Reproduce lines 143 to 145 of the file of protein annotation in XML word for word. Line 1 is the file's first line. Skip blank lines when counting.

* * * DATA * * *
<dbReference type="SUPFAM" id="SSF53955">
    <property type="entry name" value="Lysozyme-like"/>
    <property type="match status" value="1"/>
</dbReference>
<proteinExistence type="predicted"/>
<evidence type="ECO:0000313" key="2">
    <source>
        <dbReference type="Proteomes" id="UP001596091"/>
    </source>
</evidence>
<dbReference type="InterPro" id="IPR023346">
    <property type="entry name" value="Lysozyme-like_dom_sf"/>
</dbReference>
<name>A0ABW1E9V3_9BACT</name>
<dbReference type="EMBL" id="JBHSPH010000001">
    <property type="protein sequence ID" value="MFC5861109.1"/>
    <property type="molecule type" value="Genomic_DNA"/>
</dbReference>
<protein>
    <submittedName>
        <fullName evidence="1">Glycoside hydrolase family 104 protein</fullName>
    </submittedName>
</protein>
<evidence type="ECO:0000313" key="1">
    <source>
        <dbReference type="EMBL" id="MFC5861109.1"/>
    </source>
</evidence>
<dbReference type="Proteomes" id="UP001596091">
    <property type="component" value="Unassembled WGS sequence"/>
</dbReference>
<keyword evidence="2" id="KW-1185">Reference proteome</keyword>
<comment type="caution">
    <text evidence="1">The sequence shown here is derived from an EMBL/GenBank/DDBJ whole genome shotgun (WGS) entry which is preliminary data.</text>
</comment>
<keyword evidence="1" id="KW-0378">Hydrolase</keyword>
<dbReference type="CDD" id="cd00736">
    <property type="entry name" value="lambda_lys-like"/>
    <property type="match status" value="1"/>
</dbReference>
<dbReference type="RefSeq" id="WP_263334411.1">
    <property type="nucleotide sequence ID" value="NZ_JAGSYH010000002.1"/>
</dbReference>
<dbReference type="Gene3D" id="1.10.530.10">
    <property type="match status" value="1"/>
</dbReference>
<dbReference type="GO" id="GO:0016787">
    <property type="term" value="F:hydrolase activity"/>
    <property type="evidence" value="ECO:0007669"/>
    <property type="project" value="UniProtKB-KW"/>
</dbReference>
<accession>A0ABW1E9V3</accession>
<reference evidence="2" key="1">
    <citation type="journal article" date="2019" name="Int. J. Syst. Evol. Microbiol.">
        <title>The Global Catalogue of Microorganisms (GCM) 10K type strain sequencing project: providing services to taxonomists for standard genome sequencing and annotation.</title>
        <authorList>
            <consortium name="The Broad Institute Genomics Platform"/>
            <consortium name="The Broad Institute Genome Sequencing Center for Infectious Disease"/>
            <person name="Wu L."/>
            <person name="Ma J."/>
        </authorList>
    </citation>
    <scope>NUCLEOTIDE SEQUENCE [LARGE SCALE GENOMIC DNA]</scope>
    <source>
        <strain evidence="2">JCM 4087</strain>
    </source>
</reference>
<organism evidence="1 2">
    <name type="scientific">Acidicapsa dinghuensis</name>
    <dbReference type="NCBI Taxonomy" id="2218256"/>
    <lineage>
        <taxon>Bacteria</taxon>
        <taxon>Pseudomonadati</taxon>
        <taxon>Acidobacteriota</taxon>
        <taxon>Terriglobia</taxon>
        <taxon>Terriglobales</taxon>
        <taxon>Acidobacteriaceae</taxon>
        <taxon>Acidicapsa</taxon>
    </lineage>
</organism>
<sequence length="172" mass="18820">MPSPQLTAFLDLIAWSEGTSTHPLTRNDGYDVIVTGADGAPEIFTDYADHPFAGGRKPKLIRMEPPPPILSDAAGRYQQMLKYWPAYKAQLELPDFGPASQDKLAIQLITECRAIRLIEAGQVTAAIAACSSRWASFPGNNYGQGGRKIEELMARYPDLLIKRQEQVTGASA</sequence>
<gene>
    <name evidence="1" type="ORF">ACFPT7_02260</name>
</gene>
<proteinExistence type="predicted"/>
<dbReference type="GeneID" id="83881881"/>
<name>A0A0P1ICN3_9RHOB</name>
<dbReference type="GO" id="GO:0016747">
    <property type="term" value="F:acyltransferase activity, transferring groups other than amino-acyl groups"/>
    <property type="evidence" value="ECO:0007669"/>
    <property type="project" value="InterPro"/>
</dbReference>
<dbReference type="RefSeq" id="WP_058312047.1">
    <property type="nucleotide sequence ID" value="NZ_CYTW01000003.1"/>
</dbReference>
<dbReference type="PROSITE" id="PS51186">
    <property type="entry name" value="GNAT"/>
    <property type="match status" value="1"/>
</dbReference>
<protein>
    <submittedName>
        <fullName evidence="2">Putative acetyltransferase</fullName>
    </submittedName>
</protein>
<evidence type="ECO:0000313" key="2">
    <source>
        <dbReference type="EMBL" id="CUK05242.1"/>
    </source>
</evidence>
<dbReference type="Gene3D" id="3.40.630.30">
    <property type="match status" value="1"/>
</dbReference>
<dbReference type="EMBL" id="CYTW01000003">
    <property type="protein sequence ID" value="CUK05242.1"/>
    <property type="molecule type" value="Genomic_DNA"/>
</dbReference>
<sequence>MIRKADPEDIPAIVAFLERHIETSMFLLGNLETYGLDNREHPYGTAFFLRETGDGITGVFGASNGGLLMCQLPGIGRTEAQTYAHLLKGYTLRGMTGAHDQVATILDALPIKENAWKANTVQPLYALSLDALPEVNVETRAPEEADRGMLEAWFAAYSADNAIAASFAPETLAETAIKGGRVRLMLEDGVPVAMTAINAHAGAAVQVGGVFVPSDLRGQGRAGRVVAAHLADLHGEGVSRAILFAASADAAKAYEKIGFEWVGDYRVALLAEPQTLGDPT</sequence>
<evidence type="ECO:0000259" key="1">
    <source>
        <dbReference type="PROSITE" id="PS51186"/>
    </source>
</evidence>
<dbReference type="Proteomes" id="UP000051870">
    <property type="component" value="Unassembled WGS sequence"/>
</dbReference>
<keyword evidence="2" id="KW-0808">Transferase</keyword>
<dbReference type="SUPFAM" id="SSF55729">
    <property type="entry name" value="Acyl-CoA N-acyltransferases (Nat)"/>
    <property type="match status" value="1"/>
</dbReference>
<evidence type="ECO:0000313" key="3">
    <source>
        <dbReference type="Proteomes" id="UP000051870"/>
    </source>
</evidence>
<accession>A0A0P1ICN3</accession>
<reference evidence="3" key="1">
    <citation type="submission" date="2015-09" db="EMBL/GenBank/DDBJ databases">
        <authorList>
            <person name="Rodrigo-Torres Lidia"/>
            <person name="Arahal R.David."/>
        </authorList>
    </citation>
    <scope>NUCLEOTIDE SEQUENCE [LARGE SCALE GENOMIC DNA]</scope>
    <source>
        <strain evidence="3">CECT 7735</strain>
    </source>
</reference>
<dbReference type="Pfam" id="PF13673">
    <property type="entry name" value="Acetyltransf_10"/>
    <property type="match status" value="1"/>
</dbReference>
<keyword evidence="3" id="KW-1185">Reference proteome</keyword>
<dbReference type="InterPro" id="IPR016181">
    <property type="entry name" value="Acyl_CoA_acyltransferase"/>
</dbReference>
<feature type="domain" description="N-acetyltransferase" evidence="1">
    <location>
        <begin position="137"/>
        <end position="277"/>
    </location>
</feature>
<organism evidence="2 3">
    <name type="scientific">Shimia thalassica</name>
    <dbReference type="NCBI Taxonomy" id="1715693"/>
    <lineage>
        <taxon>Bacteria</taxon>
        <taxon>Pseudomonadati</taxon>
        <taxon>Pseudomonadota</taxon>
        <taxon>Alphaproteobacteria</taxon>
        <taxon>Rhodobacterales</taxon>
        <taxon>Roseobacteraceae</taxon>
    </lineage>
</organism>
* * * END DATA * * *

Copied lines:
    </citation>
    <scope>NUCLEOTIDE SEQUENCE [LARGE SCALE GENOMIC DNA]</scope>
    <source>